• WM_MOUSEMOVE
  • WM_LBUTTONDOWN
  • WM_LBUTTONUP

The solution is to take advantage of the out-of-order processing of messages. Posted messages are always processed before Paint/Input/Timer messages: don't use a posted message. You can think of the message queue as being divided into two groups: Posted messages and Input messages. Rather than causing the situation where the "Posted" messages queue is never allowed to empty:

Posted messages      Input messages
==================   =====================
WM_ProcessNextItem   WM_MOUSEMOVE
                     WM_LBUTTONDOWN
                     WM_LBUTTONUP
                     WM_PAINT

You an use a WM_TIMER message:

Posted messages      Input messages
==================   =====================
                     WM_MOUSEMOVE
                     WM_LBUTTONDOWN
                     WM_LBUTTONUP
                     WM_PAINT
                     WM_TIMER

Nitpickers Corner: This description of two queues isn't strictly true, but it's true enough. How Windows delivers messages in the documented order is an internal implementation detail, subject to change at any time.

It's important to note that you're not polling with a timer, that would be bad™. Instead you're firing a one-shot timer as a mechanism to generate a WM_TIMER message. You're doing this because you know that timer messages will not take priority over paint or input messages.

Using a timer has another usability advantage. Between WM_PAINT, WM_TIMER, and input messages, there is out-of-order processing to them as well:

  • input messages, then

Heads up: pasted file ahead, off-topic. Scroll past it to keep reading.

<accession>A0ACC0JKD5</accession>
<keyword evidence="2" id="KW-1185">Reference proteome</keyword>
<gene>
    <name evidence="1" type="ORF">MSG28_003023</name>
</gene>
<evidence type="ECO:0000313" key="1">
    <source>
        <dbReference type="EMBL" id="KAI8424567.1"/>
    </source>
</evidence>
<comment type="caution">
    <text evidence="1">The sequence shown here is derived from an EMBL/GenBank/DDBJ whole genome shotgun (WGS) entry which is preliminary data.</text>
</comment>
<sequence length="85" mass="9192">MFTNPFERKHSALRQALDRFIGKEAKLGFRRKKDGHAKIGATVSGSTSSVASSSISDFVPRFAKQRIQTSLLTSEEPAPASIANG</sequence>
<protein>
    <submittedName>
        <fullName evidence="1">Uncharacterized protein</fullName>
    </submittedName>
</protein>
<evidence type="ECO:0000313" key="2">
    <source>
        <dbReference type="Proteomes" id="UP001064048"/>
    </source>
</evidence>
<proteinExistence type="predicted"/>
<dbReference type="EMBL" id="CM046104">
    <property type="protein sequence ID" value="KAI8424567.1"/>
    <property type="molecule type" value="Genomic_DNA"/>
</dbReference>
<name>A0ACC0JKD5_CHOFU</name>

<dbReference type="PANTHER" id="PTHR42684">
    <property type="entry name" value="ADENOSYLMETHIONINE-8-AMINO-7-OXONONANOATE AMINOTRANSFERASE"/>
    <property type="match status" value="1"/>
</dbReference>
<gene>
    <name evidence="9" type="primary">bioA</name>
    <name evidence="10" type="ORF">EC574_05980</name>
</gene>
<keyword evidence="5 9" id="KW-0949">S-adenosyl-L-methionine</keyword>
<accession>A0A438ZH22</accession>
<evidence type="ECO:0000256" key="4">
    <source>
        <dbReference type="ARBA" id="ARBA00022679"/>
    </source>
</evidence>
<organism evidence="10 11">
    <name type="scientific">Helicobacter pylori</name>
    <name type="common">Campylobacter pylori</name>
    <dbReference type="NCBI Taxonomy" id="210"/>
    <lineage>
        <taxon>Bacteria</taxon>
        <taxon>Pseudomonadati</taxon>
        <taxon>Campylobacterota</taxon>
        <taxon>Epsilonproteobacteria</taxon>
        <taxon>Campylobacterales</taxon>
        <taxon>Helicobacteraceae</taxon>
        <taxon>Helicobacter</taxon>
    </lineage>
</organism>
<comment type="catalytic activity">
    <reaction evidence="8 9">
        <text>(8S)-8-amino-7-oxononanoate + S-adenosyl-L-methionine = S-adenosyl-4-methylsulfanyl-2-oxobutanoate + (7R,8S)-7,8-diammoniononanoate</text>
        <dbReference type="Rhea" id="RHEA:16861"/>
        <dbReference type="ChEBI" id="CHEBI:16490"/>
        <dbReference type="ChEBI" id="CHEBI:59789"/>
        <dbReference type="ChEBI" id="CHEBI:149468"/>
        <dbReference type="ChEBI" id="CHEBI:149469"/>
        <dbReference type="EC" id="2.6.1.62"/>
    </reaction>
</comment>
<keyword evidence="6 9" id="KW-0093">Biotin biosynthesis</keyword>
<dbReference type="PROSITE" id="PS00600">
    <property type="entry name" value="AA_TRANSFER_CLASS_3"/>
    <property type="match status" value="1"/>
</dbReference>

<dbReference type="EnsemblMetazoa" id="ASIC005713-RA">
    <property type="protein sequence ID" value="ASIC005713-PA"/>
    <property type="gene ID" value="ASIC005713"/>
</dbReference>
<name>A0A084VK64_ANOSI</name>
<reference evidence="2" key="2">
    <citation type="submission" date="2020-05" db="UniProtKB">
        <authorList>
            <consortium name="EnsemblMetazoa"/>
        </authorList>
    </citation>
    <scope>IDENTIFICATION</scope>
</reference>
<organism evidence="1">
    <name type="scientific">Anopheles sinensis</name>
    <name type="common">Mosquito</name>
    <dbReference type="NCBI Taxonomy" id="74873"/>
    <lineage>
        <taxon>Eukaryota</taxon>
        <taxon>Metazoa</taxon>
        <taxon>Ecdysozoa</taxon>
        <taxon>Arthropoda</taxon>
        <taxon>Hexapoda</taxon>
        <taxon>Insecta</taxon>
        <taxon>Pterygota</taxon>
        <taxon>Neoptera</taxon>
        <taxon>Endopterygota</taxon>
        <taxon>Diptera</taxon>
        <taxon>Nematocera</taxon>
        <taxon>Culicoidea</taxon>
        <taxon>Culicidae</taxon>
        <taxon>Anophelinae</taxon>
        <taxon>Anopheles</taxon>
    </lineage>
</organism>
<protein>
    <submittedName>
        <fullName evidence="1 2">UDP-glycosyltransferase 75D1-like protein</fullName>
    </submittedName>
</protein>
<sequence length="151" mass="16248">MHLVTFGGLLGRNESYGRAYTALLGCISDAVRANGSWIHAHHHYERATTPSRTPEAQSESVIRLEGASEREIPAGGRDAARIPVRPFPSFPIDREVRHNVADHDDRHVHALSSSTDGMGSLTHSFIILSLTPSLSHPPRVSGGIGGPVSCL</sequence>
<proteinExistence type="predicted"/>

• WM_PAINT, then
  • WM_TIMER

If you use a timer to notify your main thread, you can also be guaranteed that you will process paint and user input sooner. This ensures that your application remains responsive. It's a usability enhancement and you get it for free.

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2  
A timer polling, which does nothing if no work is required, requires so little CPU time that you would not even be able to measure it. Worrying about this in the scheme of things is rather pointless. –  Misha Oct 1 '11 at 1:51
1  
Actually there's only one queue. The low priority messages get synthesised when the queue is empty. –  David Heffernan Oct 1 '11 at 6:49
1  
@Misha The reason i harp on it here is because it's a trivial change. Sometimes generating events is much more difficult than just polling. For example, a web-server waiting for a PDF to be generated (any open handles on it to be closed) so our web-server can send it to the user. Some inter-process communication uses a flag file. Waiting on this file with FindFirstChangeNotification is not trivial. But changing PostMessage with SetTimer is trivial. i really wish Task Manager could start pointing out such wasteful programs. But i agree: we disagree. –  Ian Boyd Oct 2 '11 at 12:14